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16 Sep Written by  Japheth Omojuwa

Our Long Road to Freedom

Nigeria is not a free society! Now that is a tough thing to say about a country that has had over 14 years of uninterrupted democracy and with one of the most vibrant press on the continent. If freedom is about what is readily seen, one would say Nigeria is a free country. But freedom is much more than sights and sounds: it is about minds and hearts.

It is easy to unlock the gates of a physical prison to free the prisoners held in, but it is a lot harder to free people who are held up by their hearts and their minds. The person who is locked in a prison with a free mind is freer than the person who is walking as a free person but with a shackled mind.

I wrote my longest article ever with all of its four thousand words. It was on the sex scandal involving Abuja-based Commonwealth of Zion Assembly’s (COZA) pastor Biodun Fatoyinbo. Because of my understanding of the mind of an average Nigerian when it comes to matters of religion, I actually spent at least three thousand of those words trying to correct the mental settings of the average Nigerian reader and at the same time defend my right to write the article.

It was an article that had a rejoinder to all its possible rejoinders. You would think I wasted three thousand words addressing the minds of my average reader before nailing the issue itself but you would think differently if you have an understanding of how the average Nigerian thinks.

People are more concerned about politicians stealing public funds and all the issues around public service but what the forces who run Nigerian have done is worse than just steal the people’s money. People’s minds have been stolen!

Today, you cannot ask a sincere question about any Nigerian issue, be it political, cultural, social, religious or whatsoever. You are bound to have some strategically placed people distract people away from the issues that prompted you to ask the question in the first place. You’d find that debates surrounding your concern eventually disappear and you’d soon be dealing with personal issues.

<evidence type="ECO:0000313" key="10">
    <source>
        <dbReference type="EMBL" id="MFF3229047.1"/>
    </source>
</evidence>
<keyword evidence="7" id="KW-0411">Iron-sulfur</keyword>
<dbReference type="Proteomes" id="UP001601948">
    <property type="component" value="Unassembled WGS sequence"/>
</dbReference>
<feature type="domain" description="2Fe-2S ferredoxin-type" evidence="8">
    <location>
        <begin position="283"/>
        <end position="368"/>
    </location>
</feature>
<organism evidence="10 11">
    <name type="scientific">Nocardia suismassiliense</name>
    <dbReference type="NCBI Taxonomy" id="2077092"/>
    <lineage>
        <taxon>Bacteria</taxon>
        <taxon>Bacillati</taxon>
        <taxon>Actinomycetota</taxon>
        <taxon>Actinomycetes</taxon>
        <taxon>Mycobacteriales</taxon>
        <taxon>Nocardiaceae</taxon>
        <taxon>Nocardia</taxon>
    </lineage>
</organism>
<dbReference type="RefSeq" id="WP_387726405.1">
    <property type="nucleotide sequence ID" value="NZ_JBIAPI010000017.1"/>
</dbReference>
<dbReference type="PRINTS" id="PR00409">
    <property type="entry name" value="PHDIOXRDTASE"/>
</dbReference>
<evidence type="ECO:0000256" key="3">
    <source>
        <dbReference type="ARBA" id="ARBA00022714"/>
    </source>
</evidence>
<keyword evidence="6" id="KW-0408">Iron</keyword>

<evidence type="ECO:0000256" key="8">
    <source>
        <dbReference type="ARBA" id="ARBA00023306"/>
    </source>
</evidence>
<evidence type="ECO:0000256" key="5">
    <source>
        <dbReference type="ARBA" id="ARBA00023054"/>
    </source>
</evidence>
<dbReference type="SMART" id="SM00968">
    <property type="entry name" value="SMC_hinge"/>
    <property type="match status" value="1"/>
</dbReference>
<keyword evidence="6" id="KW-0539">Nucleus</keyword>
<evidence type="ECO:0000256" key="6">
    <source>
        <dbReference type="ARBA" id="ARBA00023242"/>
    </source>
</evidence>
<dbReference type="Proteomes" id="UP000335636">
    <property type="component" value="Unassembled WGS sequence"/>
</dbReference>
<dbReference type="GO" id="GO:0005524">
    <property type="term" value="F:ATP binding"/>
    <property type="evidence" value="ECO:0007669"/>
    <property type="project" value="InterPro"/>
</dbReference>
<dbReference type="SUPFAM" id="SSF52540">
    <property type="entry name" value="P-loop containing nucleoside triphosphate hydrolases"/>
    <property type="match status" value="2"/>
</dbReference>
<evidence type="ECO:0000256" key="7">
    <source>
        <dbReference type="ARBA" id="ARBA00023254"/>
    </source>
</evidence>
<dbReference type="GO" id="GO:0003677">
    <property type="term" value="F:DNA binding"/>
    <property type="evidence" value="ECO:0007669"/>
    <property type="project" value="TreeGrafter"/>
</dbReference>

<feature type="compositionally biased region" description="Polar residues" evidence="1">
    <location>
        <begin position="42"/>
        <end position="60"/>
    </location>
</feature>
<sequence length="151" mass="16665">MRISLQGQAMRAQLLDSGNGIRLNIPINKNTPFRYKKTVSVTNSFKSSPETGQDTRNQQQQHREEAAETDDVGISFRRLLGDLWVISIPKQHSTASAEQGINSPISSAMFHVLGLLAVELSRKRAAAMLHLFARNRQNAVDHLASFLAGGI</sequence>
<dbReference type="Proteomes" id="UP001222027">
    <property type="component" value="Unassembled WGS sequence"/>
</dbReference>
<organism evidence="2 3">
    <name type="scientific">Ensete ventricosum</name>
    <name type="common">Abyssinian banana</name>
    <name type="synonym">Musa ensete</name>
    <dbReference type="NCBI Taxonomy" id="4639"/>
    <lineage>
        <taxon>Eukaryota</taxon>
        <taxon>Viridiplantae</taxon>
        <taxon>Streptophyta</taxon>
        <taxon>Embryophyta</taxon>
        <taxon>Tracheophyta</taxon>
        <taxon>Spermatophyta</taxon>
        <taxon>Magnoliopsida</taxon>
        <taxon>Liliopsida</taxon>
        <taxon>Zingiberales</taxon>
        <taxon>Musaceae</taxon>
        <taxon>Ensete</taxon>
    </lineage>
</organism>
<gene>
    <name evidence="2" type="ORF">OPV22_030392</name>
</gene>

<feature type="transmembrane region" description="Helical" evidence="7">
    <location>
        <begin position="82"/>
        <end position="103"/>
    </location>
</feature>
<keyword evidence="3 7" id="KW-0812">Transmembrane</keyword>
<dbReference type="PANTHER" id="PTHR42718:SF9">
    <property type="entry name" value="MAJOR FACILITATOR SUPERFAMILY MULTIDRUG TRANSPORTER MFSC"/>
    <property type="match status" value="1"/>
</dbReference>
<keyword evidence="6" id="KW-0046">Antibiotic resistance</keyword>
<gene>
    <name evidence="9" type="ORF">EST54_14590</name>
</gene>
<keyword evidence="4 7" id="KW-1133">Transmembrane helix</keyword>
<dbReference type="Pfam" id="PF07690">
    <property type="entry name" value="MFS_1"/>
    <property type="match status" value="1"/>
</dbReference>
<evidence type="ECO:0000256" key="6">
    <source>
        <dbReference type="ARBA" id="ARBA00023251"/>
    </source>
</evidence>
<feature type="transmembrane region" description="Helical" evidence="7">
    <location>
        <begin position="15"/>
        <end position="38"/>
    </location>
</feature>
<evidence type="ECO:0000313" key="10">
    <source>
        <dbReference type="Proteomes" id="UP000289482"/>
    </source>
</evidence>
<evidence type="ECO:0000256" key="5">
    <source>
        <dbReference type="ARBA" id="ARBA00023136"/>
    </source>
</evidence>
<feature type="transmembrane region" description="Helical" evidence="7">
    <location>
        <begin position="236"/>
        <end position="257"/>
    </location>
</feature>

It does not matter how well you state or present your issues; those who don’t want unwholesome societal norms and realities questioned eventually deflect from the issues and get the masses talking about immaterial things. Why does this work all the time?

It works because many Nigerians are easily distracted and with the majority of the people battling with life’s physiological needs as can be deduced from  Abraham Maslow's pyramid of needs, it becomes overly difficult and even almost impossible for people to speak of issues they cannot touch and see when people they can touch, see, like or hate are being discussed.

Religion of course remains the potent force and it is the reason governors and even the president have strategically aligned themselves with religious leaders. These forces of political and religious dimensions work as one reality to keep the people in a state where no matter how bad the politicians run the system, the religious fathers will always be there to make sure the people continue to see anything else but what the politicians are doing.

Of course this is not true of all politicians and it is not true of all religious leaders but to deny the partnership of destruction between some politicians and some religious leaders is to be either lost in an illusion created by these same forces or to choose denial as a way of life.

If Nigerians want a better society, they must begin to ask questions of both politicians and religious leaders. Until then, we’d think we are a free society but freedom is beyond walking as free persons.

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Japheth Omojuwa, @omojuwa on Twitter, lectures at Freie Universitat, Berlin and runs this page every Monday.

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